Inly is GOING PLACES—this year and beyond

DonnaBy Donna Milani Luther

We are delighted to welcome new and returning families to Inly and to start another school year together. Inly—and the children who fill its classrooms—are going places. Last spring, our Lower Elementary students sat with one of the authors of the book Going Places and wowed him with their creativity and self-awareness. It is our students who will fly above the rest as they think, problem-solve, and not spend too much time relishing in their victories. Believe it or not, this is the first time that every student at our school was born in this century. These are the children who will shape the next generation’s medical devices, smart technology, and other things we can’t begin to imagine—and they will do it with persistence, knowledge, the ability to understand and follow directions, and confidence in their abilities to take their ideas to new heights.

We take every Inly student’s education very seriously. Not only do we pride ourselves in staying ahead of the educational curve, we are committed to delivering a rigorous, exceptionally challenging education in a Montessori way. That means every child will feel known, be a valued member of our community, and feel appreciated for who they are, while we help them work to their potential.

The Montessori way is not a process that lends itself to A, B, Cs and Ds. It is more individual and more intentional.

GoingPlaces

Image courtesy of Peter Reynolds

In order to help our parents better understand what, when, how, and why their children are learning Montessori lessons, Inly is piloting the reporting feature of our online record keeping system, Montessori Compass. This tracking software helps teachers map out the Montessori curriculum for each student against the Common Core. The Montessori Compass reports will give you a snapshot into our curriculum and the ongoing work of your child in his or her classroom.

It is important to note that this new parent communication is still a work in progress. We will continue to work with the software designers to refine the look and feel and user experience. We are slated to launch this reporting feature in October. The reports are dynamic and will allow all who are interested to read more about the lessons, materials, and rationale behind the Montessori works your child is being introduced to in the classroom.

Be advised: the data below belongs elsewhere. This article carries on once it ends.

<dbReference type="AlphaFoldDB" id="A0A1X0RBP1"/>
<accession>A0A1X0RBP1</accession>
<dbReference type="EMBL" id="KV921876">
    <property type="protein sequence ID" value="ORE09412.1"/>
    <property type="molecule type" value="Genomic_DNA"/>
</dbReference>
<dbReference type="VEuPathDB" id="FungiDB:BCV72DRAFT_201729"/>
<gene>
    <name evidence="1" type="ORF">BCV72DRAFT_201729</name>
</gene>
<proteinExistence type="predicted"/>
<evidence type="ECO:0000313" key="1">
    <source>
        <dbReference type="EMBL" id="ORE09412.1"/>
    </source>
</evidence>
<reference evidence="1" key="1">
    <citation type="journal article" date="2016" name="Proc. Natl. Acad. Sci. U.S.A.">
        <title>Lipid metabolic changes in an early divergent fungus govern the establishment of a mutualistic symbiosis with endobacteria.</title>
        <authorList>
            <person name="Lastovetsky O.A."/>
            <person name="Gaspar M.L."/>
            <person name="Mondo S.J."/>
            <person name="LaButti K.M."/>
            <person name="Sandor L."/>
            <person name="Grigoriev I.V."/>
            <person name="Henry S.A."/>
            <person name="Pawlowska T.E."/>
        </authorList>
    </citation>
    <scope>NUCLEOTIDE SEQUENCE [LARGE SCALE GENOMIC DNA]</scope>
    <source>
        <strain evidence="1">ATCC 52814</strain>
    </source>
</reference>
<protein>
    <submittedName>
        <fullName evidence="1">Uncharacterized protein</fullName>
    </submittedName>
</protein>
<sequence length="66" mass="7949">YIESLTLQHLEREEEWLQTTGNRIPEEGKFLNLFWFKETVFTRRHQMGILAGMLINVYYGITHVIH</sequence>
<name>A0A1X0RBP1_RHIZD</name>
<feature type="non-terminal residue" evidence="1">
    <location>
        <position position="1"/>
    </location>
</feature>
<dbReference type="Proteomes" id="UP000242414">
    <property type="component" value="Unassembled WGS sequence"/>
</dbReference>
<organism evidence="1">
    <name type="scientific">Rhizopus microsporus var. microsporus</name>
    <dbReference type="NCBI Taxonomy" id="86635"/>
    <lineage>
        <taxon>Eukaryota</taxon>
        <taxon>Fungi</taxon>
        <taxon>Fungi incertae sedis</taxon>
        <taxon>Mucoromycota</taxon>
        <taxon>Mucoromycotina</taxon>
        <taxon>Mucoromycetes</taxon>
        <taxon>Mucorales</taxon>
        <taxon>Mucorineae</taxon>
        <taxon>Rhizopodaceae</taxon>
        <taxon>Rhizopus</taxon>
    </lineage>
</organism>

These reports will not capture the entirety of work that is happening in the curriculum and programming, nor are they meant to be evaluative documents. The intent is to make the Montessori materials, curriculum, scope, and sequence more transparent. You will still receive full progress reports on each individual child—along with conferences—in November, February, and May.

Navigating Montessori Compass will be new for all, so we will sponsor a series of information sessions to help you understand this new system. The session dates will be posted shortly. We will also talk about this at our Parents Group meetings, create a webinar for those that can’t come in during the day, and have some “drop-in” sessions for Q&A. We will ask for your feedback as we roll this out. Our goal is to continue to improve this new communication. Please stay tuned for follow-up news on our roll-out of Montessori Compass.

Inly Athletics Reaches New Level: Sports teams now compete in two leagues

By Donna Milani Luther, Head of School

Jabari Scutchins watches over flag football practice this fall.

Jabari Scutchins, Inly’s Athletic Director, watches over flag football practice this fall.

I’m very proud to announce that Inly School has become the first Montessori school to join NEPSAC, the New England Preparatory School Athletic Council. NEPSAC was established in 1942 as an organization of athletic directors from accredited New England independent schools. There are now over 175 schools in the league and four districts. Starting next fall, Inly’s soccer team will compete in 3–5 games against other NEPSAC schools in our district (District 3) and Inly’s running team will compete in 3–5 races in the spring.

This exciting athletic milestone is in large part thanks to the work of Jabari Scutchins, Inly’s new Athletic Director. Since joining Inly’s faculty last year, Jabari has worked hard to bring our athletic programs to the next level. This has included offering Boot Camp, continuing our Play60 Youth NFL football program at the South Shore YMCA in Hanover, and starting Team Inly.

Inly Bootcamp, or “IBC,” is an early morning exercise program designed to stimulate brain activity and prepare students for concentrating on the school day ahead. IBC has been offered this year on Mondays and Wednesdays to LE students and Tuesdays and Thursdays to UE and MS students for 30 minutes.

Inly offered a Play60 Youth NFL football program at the Hanover YMCA in the fall, coached by Jabari Scutchins and Inly parent, Mike Benning. We have also included a flag football team this spring as part of our after-school programming. The flag football team is co-ed and has been very popular with both our male and female student athletes.

Jabari has also initiated Team Inly, which is comprised of faculty and staff, students, and parents who represent Inly at local sporting events including road races, walks, bike rides, and more. The goal of Team Inly is to unite the Inly community around healthy physical activities. Thus far, members of Team Inly have participated in the Holly Hill Farm 5K this fall, the Feed the Need 5K this spring, and plan to participate in the Hingham 4th of July Road Race this summer.

In addition to competing in NEPSAC, Inly’s fall soccer team will continue to compete in the Massachusetts Montessori Athletic Conference (MAC). The Montessori Athletic Conference is celebrating its 5th anniversary this year and is hosting a 5K in Lexington Montessori this weekend to commemorate the achievement. (All are welcome to participate and race details can be found here).